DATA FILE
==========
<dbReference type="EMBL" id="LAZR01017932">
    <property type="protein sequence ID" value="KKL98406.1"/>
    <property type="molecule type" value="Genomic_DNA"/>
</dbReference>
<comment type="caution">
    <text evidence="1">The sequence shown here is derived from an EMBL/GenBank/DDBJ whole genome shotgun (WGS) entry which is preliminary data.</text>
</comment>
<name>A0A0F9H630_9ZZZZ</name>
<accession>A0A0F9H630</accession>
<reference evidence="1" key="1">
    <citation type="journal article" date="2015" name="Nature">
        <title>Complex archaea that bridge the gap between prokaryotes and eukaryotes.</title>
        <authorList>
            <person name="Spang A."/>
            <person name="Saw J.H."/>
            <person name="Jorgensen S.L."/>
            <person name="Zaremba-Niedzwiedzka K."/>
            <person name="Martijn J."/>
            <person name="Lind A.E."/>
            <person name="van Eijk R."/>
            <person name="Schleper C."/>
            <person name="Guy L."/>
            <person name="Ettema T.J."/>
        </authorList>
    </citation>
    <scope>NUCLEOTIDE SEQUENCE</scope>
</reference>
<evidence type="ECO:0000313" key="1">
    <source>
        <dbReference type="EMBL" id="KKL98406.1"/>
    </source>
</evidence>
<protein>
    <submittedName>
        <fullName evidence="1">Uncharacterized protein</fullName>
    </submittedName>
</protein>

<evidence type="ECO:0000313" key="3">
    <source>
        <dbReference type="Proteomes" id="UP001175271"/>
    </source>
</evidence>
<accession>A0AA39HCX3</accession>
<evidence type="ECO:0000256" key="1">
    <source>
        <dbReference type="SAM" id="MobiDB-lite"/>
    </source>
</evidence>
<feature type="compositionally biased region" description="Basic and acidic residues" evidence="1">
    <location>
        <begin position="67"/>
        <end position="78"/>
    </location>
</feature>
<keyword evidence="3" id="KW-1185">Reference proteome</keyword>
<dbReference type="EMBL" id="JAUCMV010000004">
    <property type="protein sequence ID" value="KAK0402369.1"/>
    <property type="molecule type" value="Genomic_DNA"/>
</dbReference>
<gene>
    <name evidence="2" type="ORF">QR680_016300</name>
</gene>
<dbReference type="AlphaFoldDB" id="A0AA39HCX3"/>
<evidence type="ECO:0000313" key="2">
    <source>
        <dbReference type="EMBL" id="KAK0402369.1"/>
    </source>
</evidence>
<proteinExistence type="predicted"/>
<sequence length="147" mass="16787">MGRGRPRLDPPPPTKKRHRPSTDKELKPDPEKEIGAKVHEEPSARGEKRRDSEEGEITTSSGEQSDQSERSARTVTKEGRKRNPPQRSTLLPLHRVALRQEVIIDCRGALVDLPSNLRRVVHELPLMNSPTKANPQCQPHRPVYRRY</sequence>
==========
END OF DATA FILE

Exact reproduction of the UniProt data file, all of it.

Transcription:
<dbReference type="EMBL" id="LAZR01017932">
    <property type="protein sequence ID" value="KKL98406.1"/>
    <property type="molecule type" value="Genomic_DNA"/>
</dbReference>
<comment type="caution">
    <text evidence="1">The sequence shown here is derived from an EMBL/GenBank/DDBJ whole genome shotgun (WGS) entry which is preliminary data.</text>
</comment>
<name>A0A0F9H630_9ZZZZ</name>
<accession>A0A0F9H630</accession>
<reference evidence="1" key="1">
    <citation type="journal article" date="2015" name="Nature">
        <title>Complex archaea that bridge the gap between prokaryotes and eukaryotes.</title>
        <authorList>
            <person name="Spang A."/>
            <person name="Saw J.H."/>
            <person name="Jorgensen S.L."/>
            <person name="Zaremba-Niedzwiedzka K."/>
            <person name="Martijn J."/>
            <person name="Lind A.E."/>
            <person name="van Eijk R."/>
            <person name="Schleper C."/>
            <person name="Guy L."/>
            <person name="Ettema T.J."/>
        </authorList>
    </citation>
    <scope>NUCLEOTIDE SEQUENCE</scope>
</reference>
<evidence type="ECO:0000313" key="1">
    <source>
        <dbReference type="EMBL" id="KKL98406.1"/>
    </source>
</evidence>
<protein>
    <submittedName>
        <fullName evidence="1">Uncharacterized protein</fullName>
    </submittedName>
</protein>

<evidence type="ECO:0000313" key="3">
    <source>
        <dbReference type="Proteomes" id="UP001175271"/>
    </source>
</evidence>
<accession>A0AA39HCX3</accession>
<evidence type="ECO:0000256" key="1">
    <source>
        <dbReference type="SAM" id="MobiDB-lite"/>
    </source>
</evidence>
<feature type="compositionally biased region" description="Basic and acidic residues" evidence="1">
    <location>
        <begin position="67"/>
        <end position="78"/>
    </location>
</feature>
<keyword evidence="3" id="KW-1185">Reference proteome</keyword>
<dbReference type="EMBL" id="JAUCMV010000004">
    <property type="protein sequence ID" value="KAK0402369.1"/>
    <property type="molecule type" value="Genomic_DNA"/>
</dbReference>
<gene>
    <name evidence="2" type="ORF">QR680_016300</name>
</gene>
<dbReference type="AlphaFoldDB" id="A0AA39HCX3"/>
<evidence type="ECO:0000313" key="2">
    <source>
        <dbReference type="EMBL" id="KAK0402369.1"/>
    </source>
</evidence>
<proteinExistence type="predicted"/>
<sequence length="147" mass="16787">MGRGRPRLDPPPPTKKRHRPSTDKELKPDPEKEIGAKVHEEPSARGEKRRDSEEGEITTSSGEQSDQSERSARTVTKEGRKRNPPQRSTLLPLHRVALRQEVIIDCRGALVDLPSNLRRVVHELPLMNSPTKANPQCQPHRPVYRRY</sequence>